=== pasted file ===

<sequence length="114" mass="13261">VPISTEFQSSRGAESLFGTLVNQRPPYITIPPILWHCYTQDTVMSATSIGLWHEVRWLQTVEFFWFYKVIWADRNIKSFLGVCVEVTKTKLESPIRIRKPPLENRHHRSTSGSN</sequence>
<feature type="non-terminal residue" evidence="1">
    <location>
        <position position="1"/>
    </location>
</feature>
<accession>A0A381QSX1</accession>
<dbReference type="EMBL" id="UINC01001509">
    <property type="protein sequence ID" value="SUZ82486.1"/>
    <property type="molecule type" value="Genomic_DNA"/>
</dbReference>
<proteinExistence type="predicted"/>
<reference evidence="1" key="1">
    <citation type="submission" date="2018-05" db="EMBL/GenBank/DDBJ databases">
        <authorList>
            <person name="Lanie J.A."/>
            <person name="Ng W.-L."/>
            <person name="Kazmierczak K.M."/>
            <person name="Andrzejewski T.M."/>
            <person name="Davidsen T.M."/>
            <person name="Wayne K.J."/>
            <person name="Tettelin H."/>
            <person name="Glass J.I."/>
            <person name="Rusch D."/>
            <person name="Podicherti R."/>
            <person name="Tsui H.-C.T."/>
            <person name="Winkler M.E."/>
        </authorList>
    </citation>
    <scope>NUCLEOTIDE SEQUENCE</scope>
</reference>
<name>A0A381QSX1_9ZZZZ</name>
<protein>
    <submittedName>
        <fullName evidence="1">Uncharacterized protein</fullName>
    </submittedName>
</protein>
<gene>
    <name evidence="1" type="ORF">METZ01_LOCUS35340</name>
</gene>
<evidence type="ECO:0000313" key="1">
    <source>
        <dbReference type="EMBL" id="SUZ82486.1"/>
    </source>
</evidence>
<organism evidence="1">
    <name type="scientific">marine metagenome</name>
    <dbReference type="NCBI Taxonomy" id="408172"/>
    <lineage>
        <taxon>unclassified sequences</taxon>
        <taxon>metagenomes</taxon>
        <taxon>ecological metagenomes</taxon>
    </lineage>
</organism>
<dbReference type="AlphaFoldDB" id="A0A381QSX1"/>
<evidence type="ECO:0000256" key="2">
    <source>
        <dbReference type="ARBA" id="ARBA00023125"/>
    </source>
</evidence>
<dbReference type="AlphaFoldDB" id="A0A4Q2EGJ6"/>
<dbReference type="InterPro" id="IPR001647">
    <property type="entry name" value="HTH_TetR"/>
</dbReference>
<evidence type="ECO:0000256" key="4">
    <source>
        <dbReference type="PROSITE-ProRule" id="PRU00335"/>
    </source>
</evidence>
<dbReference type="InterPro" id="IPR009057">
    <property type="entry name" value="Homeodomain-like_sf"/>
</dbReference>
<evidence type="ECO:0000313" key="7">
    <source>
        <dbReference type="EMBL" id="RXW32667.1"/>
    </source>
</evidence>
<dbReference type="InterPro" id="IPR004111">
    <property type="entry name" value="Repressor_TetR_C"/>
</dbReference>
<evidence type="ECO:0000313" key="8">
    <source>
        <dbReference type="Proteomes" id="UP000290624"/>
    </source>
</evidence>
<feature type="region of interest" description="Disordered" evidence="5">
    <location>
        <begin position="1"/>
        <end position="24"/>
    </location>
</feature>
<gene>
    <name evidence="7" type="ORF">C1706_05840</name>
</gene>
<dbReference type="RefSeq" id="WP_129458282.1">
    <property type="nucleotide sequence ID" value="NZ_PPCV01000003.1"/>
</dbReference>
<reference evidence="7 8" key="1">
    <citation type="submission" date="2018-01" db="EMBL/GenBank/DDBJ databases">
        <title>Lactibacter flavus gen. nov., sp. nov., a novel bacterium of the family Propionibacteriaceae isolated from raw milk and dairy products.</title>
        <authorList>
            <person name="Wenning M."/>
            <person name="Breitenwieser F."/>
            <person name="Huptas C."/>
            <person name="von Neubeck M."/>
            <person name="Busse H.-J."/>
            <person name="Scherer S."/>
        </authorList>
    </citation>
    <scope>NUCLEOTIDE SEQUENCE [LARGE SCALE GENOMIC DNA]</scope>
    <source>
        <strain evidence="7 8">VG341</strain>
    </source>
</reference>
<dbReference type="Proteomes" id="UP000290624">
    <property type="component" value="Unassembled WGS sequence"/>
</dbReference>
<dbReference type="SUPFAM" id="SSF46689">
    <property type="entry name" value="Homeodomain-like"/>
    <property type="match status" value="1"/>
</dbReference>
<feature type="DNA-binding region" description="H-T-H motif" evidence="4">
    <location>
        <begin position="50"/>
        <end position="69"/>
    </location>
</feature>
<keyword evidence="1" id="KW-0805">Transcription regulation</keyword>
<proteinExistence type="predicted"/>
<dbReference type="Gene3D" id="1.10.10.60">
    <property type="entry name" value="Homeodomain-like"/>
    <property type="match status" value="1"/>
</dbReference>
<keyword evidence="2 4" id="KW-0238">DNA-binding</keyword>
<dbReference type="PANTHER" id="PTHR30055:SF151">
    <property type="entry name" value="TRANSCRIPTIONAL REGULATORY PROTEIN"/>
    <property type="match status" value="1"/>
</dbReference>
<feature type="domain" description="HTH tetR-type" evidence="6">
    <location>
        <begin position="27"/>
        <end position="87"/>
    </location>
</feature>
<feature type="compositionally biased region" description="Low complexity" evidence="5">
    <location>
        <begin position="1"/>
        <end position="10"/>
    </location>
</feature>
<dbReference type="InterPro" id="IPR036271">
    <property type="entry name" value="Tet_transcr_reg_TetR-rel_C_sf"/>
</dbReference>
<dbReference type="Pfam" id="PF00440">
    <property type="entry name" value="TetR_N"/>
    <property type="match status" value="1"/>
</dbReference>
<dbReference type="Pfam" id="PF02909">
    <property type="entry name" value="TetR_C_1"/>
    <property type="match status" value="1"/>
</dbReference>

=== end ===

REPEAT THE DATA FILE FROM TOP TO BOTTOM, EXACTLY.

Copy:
<sequence length="114" mass="13261">VPISTEFQSSRGAESLFGTLVNQRPPYITIPPILWHCYTQDTVMSATSIGLWHEVRWLQTVEFFWFYKVIWADRNIKSFLGVCVEVTKTKLESPIRIRKPPLENRHHRSTSGSN</sequence>
<feature type="non-terminal residue" evidence="1">
    <location>
        <position position="1"/>
    </location>
</feature>
<accession>A0A381QSX1</accession>
<dbReference type="EMBL" id="UINC01001509">
    <property type="protein sequence ID" value="SUZ82486.1"/>
    <property type="molecule type" value="Genomic_DNA"/>
</dbReference>
<proteinExistence type="predicted"/>
<reference evidence="1" key="1">
    <citation type="submission" date="2018-05" db="EMBL/GenBank/DDBJ databases">
        <authorList>
            <person name="Lanie J.A."/>
            <person name="Ng W.-L."/>
            <person name="Kazmierczak K.M."/>
            <person name="Andrzejewski T.M."/>
            <person name="Davidsen T.M."/>
            <person name="Wayne K.J."/>
            <person name="Tettelin H."/>
            <person name="Glass J.I."/>
            <person name="Rusch D."/>
            <person name="Podicherti R."/>
            <person name="Tsui H.-C.T."/>
            <person name="Winkler M.E."/>
        </authorList>
    </citation>
    <scope>NUCLEOTIDE SEQUENCE</scope>
</reference>
<name>A0A381QSX1_9ZZZZ</name>
<protein>
    <submittedName>
        <fullName evidence="1">Uncharacterized protein</fullName>
    </submittedName>
</protein>
<gene>
    <name evidence="1" type="ORF">METZ01_LOCUS35340</name>
</gene>
<evidence type="ECO:0000313" key="1">
    <source>
        <dbReference type="EMBL" id="SUZ82486.1"/>
    </source>
</evidence>
<organism evidence="1">
    <name type="scientific">marine metagenome</name>
    <dbReference type="NCBI Taxonomy" id="408172"/>
    <lineage>
        <taxon>unclassified sequences</taxon>
        <taxon>metagenomes</taxon>
        <taxon>ecological metagenomes</taxon>
    </lineage>
</organism>
<dbReference type="AlphaFoldDB" id="A0A381QSX1"/>
<evidence type="ECO:0000256" key="2">
    <source>
        <dbReference type="ARBA" id="ARBA00023125"/>
    </source>
</evidence>
<dbReference type="AlphaFoldDB" id="A0A4Q2EGJ6"/>
<dbReference type="InterPro" id="IPR001647">
    <property type="entry name" value="HTH_TetR"/>
</dbReference>
<evidence type="ECO:0000256" key="4">
    <source>
        <dbReference type="PROSITE-ProRule" id="PRU00335"/>
    </source>
</evidence>
<dbReference type="InterPro" id="IPR009057">
    <property type="entry name" value="Homeodomain-like_sf"/>
</dbReference>
<evidence type="ECO:0000313" key="7">
    <source>
        <dbReference type="EMBL" id="RXW32667.1"/>
    </source>
</evidence>
<dbReference type="InterPro" id="IPR004111">
    <property type="entry name" value="Repressor_TetR_C"/>
</dbReference>
<evidence type="ECO:0000313" key="8">
    <source>
        <dbReference type="Proteomes" id="UP000290624"/>
    </source>
</evidence>
<feature type="region of interest" description="Disordered" evidence="5">
    <location>
        <begin position="1"/>
        <end position="24"/>
    </location>
</feature>
<gene>
    <name evidence="7" type="ORF">C1706_05840</name>
</gene>
<dbReference type="RefSeq" id="WP_129458282.1">
    <property type="nucleotide sequence ID" value="NZ_PPCV01000003.1"/>
</dbReference>
<reference evidence="7 8" key="1">
    <citation type="submission" date="2018-01" db="EMBL/GenBank/DDBJ databases">
        <title>Lactibacter flavus gen. nov., sp. nov., a novel bacterium of the family Propionibacteriaceae isolated from raw milk and dairy products.</title>
        <authorList>
            <person name="Wenning M."/>
            <person name="Breitenwieser F."/>
            <person name="Huptas C."/>
            <person name="von Neubeck M."/>
            <person name="Busse H.-J."/>
            <person name="Scherer S."/>
        </authorList>
    </citation>
    <scope>NUCLEOTIDE SEQUENCE [LARGE SCALE GENOMIC DNA]</scope>
    <source>
        <strain evidence="7 8">VG341</strain>
    </source>
</reference>
<dbReference type="Proteomes" id="UP000290624">
    <property type="component" value="Unassembled WGS sequence"/>
</dbReference>
<dbReference type="SUPFAM" id="SSF46689">
    <property type="entry name" value="Homeodomain-like"/>
    <property type="match status" value="1"/>
</dbReference>
<feature type="DNA-binding region" description="H-T-H motif" evidence="4">
    <location>
        <begin position="50"/>
        <end position="69"/>
    </location>
</feature>
<keyword evidence="1" id="KW-0805">Transcription regulation</keyword>
<proteinExistence type="predicted"/>
<dbReference type="Gene3D" id="1.10.10.60">
    <property type="entry name" value="Homeodomain-like"/>
    <property type="match status" value="1"/>
</dbReference>
<keyword evidence="2 4" id="KW-0238">DNA-binding</keyword>
<dbReference type="PANTHER" id="PTHR30055:SF151">
    <property type="entry name" value="TRANSCRIPTIONAL REGULATORY PROTEIN"/>
    <property type="match status" value="1"/>
</dbReference>
<feature type="domain" description="HTH tetR-type" evidence="6">
    <location>
        <begin position="27"/>
        <end position="87"/>
    </location>
</feature>
<feature type="compositionally biased region" description="Low complexity" evidence="5">
    <location>
        <begin position="1"/>
        <end position="10"/>
    </location>
</feature>
<dbReference type="InterPro" id="IPR036271">
    <property type="entry name" value="Tet_transcr_reg_TetR-rel_C_sf"/>
</dbReference>
<dbReference type="Pfam" id="PF00440">
    <property type="entry name" value="TetR_N"/>
    <property type="match status" value="1"/>
</dbReference>
<dbReference type="Pfam" id="PF02909">
    <property type="entry name" value="TetR_C_1"/>
    <property type="match status" value="1"/>
</dbReference>